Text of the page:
The 39,000-square-foot space was designed to fit community design guidelines, with natural wood elements reminiscent of lodge-style architecture. The space also honors Raley’s commitment to sustainability, though, with technology for both energy conservation and water management. Additionally, the company used a local sawmill to fall and mill the trees that will be used in the store’s interior, and once they’re milled and dried, they will be transported to Raley’s millworks shop to be cut to size and finished.
As with most Raley’s locations, the store will be much more than just a place to pick up groceries. It will be a full-service store with assortments of healthy and high-quality food, including natural and organic offerings. It will also place an emphasis on specialty services, including restaurant-quality grab-and-go options.
Even with a revived economy, Helzer says, the local approval process was not a quick walk-in-the-park, but it was helped along significantly by the company’s willingness to incorporate the community’s ideas and desires into the project.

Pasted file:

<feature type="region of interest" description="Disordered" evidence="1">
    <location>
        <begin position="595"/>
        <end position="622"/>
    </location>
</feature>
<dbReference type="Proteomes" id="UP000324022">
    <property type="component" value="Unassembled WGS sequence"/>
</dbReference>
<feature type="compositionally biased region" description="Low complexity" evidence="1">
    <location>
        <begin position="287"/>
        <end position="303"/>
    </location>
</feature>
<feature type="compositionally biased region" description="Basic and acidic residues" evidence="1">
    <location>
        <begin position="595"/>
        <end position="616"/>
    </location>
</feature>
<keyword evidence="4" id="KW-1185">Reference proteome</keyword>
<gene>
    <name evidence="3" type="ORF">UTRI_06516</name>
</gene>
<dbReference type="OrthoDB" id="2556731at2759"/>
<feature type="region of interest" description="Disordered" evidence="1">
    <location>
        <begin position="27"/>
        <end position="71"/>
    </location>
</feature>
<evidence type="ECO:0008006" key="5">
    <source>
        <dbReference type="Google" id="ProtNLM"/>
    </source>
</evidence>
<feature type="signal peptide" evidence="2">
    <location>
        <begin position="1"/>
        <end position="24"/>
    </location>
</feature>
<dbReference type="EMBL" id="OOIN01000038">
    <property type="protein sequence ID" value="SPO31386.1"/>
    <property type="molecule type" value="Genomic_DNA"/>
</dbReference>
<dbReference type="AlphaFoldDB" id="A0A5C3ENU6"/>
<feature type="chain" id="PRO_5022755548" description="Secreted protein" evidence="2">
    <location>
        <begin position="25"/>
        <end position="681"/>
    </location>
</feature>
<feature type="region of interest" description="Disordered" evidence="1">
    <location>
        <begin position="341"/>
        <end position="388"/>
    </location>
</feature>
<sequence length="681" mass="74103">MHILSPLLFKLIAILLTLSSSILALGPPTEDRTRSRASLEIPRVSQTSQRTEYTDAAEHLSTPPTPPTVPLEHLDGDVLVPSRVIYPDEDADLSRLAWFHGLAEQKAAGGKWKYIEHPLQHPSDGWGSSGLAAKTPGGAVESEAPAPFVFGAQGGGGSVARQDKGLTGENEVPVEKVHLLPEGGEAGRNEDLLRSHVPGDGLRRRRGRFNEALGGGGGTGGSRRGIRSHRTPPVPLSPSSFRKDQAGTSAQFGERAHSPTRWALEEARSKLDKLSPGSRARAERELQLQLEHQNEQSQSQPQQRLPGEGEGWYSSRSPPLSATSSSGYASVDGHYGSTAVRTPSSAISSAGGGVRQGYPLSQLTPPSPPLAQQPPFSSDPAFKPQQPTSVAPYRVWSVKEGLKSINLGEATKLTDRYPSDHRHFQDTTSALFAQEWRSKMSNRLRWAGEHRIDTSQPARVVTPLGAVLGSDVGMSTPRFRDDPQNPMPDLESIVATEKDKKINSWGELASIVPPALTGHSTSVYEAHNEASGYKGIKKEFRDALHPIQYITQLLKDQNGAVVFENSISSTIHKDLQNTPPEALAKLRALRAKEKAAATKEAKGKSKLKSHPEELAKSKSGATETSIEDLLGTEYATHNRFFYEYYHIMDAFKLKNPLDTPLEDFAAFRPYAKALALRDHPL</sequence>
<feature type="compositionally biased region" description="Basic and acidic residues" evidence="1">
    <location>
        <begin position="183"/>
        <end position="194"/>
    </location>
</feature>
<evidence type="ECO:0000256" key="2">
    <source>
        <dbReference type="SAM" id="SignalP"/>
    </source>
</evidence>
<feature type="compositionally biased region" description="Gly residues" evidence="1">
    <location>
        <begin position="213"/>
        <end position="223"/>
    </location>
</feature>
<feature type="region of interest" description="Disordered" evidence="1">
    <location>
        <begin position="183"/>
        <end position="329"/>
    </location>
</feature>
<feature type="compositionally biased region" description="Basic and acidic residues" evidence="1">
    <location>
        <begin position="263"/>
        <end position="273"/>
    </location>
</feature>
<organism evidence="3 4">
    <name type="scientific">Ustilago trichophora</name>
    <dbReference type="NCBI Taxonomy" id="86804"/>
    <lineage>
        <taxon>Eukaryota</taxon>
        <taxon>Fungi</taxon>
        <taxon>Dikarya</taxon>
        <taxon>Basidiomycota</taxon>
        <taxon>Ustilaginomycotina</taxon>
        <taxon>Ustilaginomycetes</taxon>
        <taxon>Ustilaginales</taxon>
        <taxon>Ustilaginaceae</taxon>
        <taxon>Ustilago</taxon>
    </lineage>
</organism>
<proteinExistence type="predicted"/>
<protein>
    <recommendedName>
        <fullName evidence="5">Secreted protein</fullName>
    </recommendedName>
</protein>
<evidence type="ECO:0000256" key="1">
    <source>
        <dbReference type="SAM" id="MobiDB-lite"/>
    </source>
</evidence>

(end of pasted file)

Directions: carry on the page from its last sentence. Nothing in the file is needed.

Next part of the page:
“We want to be able to come into a new location and reach the local community,” Helzer says. “Beyond sharing with them what we’re doing, when we’re doing it, and what we’d like to do to get their takes, we also make sure to ask, ‘If you had the chance to make some input on this store, what would you like to see?’ It’s not lip service. There are plenty of examples that get incorporated into the design, from signage to incorporating local themes into the structure.”
A New Way Forward With Market 5-ONE-5
Market 5-ONE-5 is a new, modern market that’s focused on consumers’ well-being, providing more affordable options that will help people eat well. The first location opened May 15 of last year, in the R Street District of downtown Sacramento, California. Healthier eating drives the store’s entire setup and design, from team members that include chefs, urban farmers, and nutrition experts to an environment where shoppers can eat and socialize, with indoor and outdoor dining spaces connected to cafés, bistros, and a wine bar.